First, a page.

Address “incipient feedback” before it grows into “a monster”

Everyone who works with hearing aids or wears a hearing aid is familiar with feedback. It’s that nasty screech you get when you put your hand up to your ear or when a friend gives you a warm hug. Hearing aid practitioners spend a lot of time dealing with feedback.

Today, I want to discuss the “seeds” of feedback, a condition I call “incipient feedback.” Incipient feedback degrades the quality of amplification and, if left unchecked, will eventually result in full-blown feedback that makes you want to pull out your hair.

Incipient feedback peaks can be seen on real-ear curves as little peaks in the frequency response that grow into huge spikes when you put your hand near the patient’s ear (causing the amplified sound to re-enter the microphone and enhance the feedback loop).



If you use a feedback-detection protocol like the Critical Gain measurement in the Siemens fitting software, you see two curves: a feedback curve and a use-gain curve. Feedback results when these two curves get too close to each other. The software functions by reducing the gain in the zone where the two curves approach each other.

This “solution” to feedback, i.e., reducing gain, may or may not be desirable. Without question you want to reduce feedback, but if the patient needs the gain in the zone you reduce, you are simply trading one problem for another.



We need to remember that prevention is the best cure for feedback. That involves the usually laborious task of selecting an appropriate model of hearing aid and/or making a “perfectly” fitted earmold or custom shell for the aid. In the case of stubborn feedback problems, you may have to make several earmolds to get one that works well.

If you are working with BTE instruments and have a serious feedback problem, I suggest that you make three impressions for three completely different earmolds: a half-shell mold made out of clear acrylic plastic, a full-shell earmold made out of silicone and treated with the new “slick seal” coating, and an experimental earmold suggested by the oldest, most experienced factory advisor at the earmold lab you use.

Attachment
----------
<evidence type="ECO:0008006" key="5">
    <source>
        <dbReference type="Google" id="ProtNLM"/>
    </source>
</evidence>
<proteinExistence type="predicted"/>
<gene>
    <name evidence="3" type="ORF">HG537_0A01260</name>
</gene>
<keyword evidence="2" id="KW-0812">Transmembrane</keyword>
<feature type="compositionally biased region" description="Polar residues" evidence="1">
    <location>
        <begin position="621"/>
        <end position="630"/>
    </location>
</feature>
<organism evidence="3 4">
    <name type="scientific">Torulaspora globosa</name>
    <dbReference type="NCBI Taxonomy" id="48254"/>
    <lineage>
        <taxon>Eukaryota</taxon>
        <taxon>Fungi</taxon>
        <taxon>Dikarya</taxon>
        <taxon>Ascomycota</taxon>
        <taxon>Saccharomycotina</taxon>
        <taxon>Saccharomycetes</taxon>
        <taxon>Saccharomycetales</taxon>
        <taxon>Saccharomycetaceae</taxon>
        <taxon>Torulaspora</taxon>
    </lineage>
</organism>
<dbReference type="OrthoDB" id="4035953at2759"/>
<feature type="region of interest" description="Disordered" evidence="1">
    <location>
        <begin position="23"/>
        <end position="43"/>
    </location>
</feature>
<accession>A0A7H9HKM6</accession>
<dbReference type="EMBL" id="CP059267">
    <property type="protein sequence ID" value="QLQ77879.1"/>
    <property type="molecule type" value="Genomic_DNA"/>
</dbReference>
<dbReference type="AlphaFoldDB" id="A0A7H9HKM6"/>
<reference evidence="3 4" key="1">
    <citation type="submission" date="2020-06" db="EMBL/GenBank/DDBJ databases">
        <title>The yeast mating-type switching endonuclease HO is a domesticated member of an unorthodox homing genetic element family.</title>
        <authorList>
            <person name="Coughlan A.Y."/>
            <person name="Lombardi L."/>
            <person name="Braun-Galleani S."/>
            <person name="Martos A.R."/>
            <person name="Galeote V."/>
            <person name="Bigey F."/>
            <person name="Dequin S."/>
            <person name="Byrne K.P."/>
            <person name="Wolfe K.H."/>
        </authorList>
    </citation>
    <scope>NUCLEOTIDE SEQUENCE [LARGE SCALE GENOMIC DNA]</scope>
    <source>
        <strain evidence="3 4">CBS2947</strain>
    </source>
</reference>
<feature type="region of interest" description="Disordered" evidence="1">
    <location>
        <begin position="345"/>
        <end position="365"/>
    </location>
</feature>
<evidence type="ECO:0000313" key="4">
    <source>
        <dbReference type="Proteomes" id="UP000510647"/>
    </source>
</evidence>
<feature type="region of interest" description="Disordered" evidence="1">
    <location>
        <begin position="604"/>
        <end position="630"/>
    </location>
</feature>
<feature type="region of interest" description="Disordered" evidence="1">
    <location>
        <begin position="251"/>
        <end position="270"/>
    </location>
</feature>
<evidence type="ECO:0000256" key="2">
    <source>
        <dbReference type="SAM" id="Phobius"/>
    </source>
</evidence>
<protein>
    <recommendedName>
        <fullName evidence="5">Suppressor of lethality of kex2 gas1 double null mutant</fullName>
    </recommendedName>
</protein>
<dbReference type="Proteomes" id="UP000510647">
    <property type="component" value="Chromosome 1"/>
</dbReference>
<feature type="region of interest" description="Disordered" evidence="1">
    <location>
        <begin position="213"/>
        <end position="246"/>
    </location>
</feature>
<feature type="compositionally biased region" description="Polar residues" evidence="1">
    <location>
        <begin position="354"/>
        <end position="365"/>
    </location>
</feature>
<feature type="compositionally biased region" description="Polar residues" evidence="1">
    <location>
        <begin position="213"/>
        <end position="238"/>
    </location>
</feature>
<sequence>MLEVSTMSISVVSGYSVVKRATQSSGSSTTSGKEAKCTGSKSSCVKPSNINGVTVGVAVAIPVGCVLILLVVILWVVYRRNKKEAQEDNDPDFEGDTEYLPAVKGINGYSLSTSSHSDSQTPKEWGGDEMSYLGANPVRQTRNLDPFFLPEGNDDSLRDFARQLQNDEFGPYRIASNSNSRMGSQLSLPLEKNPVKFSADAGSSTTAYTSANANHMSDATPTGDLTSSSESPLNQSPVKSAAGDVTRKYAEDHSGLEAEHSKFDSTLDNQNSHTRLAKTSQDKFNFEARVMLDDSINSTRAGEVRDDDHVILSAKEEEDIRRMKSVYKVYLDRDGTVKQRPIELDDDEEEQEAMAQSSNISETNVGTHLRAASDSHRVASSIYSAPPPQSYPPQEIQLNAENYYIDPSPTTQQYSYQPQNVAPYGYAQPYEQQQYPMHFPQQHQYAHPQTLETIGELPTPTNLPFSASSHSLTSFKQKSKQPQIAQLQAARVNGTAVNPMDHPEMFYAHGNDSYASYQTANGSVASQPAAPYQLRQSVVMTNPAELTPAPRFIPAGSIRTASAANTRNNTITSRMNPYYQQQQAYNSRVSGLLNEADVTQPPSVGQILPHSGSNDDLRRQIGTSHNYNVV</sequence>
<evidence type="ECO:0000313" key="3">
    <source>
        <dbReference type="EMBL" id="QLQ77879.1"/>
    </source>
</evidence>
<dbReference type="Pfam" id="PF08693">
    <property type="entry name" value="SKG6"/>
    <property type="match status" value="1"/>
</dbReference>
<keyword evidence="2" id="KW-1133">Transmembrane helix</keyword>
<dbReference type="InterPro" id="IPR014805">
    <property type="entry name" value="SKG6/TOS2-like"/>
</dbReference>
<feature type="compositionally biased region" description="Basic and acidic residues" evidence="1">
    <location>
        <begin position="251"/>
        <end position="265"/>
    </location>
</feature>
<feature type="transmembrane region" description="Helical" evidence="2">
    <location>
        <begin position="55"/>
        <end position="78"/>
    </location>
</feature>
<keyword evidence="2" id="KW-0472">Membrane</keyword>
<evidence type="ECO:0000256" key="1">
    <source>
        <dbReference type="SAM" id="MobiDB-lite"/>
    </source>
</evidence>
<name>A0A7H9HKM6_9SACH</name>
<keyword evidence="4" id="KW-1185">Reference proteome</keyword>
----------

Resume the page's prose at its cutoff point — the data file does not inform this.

When I’m talking to patient about a feedback problem, I say, “This wonderful hearing aid is worthless without a perfectly fitted earmold. We can go slowly and work to slay this “demon” or we can pull out all the stops and put our best ideas to work quickly.“

Why is my number one suggestion a non-vented, long-canal, half-shell, acrylic mold? There are several reasons: This mold goes in and out of the ear easily; it can be easily “wiggled” more tightly into the ear if needed; it can be easily modified on a standard drill/sander; it is almost always very comfortable to wear; and most patients love it.

While this is my favorite earmold, I will quickly agree that it is not perfect for eliminating feedback. However, keeping the patient happy with an almost perfect earmold is a big step in the right direction.

The new “super slick” treated silicone earmolds are making a name for themselves. From what I have seen they have the greatest potential of any earmold to eliminate feedback.

They do have their drawbacks. For one thing, they are difficult to modify in the office. I have tried all my tricks–the little blue pumice stones, the special sanders—but without success. So I send them back to the factory if they need adjusting.

They also take a little work to insert and remove, but so does the stopper in a bottle of champagne that holds in high pressure. And that doesn’t make us stop drinking champagne.

Feedback is one of the realities of hearing aids. Sooner or later your patients are going to have problems with feedback. It pays to watch out for incipient feedback and fix it before it grows into a real “monster.”

1 Comment

  1. By far the best cure for feedback is a body-worn aid. Microphone far away from the earphone. BTE is OK for low air-to-air gain but it’s really not appropriate for high-gain applications. Feedback elminators are just attempts to defy the laws of physics.

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